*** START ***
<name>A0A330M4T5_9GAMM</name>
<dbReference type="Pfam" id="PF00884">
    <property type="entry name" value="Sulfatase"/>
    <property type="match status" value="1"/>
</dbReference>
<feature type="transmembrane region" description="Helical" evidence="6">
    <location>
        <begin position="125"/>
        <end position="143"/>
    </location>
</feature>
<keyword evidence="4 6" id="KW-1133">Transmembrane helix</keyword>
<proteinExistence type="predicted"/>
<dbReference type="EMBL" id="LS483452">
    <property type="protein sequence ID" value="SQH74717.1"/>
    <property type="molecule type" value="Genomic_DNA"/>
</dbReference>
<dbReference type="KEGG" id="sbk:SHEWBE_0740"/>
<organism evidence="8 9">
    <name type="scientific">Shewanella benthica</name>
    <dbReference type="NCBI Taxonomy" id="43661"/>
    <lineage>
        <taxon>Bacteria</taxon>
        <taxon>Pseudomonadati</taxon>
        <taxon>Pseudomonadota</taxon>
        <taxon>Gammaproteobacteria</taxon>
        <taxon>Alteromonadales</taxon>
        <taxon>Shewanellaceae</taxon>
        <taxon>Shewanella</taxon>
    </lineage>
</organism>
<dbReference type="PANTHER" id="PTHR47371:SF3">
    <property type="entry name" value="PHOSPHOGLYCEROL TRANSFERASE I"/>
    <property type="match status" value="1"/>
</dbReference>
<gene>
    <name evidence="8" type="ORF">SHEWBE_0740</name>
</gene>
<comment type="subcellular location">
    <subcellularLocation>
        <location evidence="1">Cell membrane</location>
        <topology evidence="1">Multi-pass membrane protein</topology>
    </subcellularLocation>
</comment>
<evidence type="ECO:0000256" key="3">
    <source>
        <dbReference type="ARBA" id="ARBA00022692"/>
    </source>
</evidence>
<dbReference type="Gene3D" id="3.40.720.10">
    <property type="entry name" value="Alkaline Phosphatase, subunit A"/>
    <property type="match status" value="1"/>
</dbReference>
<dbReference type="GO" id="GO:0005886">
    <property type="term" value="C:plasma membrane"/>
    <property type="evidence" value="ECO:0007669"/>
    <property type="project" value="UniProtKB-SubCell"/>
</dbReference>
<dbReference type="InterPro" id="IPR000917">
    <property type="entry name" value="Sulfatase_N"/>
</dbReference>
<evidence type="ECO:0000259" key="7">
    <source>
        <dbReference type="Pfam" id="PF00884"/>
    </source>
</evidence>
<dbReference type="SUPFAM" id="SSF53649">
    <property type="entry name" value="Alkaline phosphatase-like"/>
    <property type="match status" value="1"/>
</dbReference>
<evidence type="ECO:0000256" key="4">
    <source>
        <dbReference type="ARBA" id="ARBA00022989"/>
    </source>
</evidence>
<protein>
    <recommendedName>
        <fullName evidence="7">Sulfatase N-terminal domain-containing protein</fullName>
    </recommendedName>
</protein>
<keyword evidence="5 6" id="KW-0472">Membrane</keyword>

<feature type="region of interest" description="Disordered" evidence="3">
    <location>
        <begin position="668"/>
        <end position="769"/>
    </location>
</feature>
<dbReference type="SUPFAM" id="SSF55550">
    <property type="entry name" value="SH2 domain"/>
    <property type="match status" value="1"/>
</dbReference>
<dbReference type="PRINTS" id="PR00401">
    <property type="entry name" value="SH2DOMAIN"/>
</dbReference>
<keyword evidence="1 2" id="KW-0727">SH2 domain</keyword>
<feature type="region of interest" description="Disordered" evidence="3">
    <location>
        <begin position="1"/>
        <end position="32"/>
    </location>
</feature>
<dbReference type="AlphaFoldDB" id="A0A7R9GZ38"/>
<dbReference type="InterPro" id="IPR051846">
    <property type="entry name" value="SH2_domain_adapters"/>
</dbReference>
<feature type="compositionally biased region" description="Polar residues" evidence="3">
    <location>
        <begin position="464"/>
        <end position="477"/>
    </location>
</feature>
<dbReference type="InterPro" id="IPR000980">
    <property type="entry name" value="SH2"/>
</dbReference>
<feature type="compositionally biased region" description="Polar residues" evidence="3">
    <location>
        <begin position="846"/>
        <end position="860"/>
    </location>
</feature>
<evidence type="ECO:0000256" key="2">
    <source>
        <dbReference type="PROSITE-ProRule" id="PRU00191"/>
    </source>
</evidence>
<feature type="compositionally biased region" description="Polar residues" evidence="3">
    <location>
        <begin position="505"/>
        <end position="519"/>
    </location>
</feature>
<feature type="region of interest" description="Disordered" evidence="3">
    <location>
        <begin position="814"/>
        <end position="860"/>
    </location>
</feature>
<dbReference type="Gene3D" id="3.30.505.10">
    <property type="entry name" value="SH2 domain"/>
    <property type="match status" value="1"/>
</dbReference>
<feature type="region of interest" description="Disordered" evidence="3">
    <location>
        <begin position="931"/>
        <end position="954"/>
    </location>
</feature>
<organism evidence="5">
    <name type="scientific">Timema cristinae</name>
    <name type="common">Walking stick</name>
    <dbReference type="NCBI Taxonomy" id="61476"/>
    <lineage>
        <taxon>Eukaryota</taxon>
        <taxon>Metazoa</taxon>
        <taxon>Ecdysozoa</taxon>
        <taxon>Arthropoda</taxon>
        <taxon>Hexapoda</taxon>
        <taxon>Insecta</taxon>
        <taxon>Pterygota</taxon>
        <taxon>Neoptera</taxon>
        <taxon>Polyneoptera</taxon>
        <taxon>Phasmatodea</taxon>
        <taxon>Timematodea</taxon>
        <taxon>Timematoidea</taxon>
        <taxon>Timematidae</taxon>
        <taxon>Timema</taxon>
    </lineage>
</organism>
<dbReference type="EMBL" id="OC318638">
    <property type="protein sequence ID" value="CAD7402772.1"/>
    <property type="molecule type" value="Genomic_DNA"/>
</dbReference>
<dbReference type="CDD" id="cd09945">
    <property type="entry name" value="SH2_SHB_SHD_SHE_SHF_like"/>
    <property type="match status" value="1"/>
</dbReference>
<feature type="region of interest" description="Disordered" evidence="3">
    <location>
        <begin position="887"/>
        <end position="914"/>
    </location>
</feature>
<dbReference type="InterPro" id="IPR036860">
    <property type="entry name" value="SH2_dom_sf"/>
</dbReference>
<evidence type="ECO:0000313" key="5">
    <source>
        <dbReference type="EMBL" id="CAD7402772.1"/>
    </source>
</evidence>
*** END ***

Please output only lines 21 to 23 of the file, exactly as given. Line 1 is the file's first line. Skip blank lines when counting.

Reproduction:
    <dbReference type="NCBI Taxonomy" id="43661"/>
    <lineage>
        <taxon>Bacteria</taxon>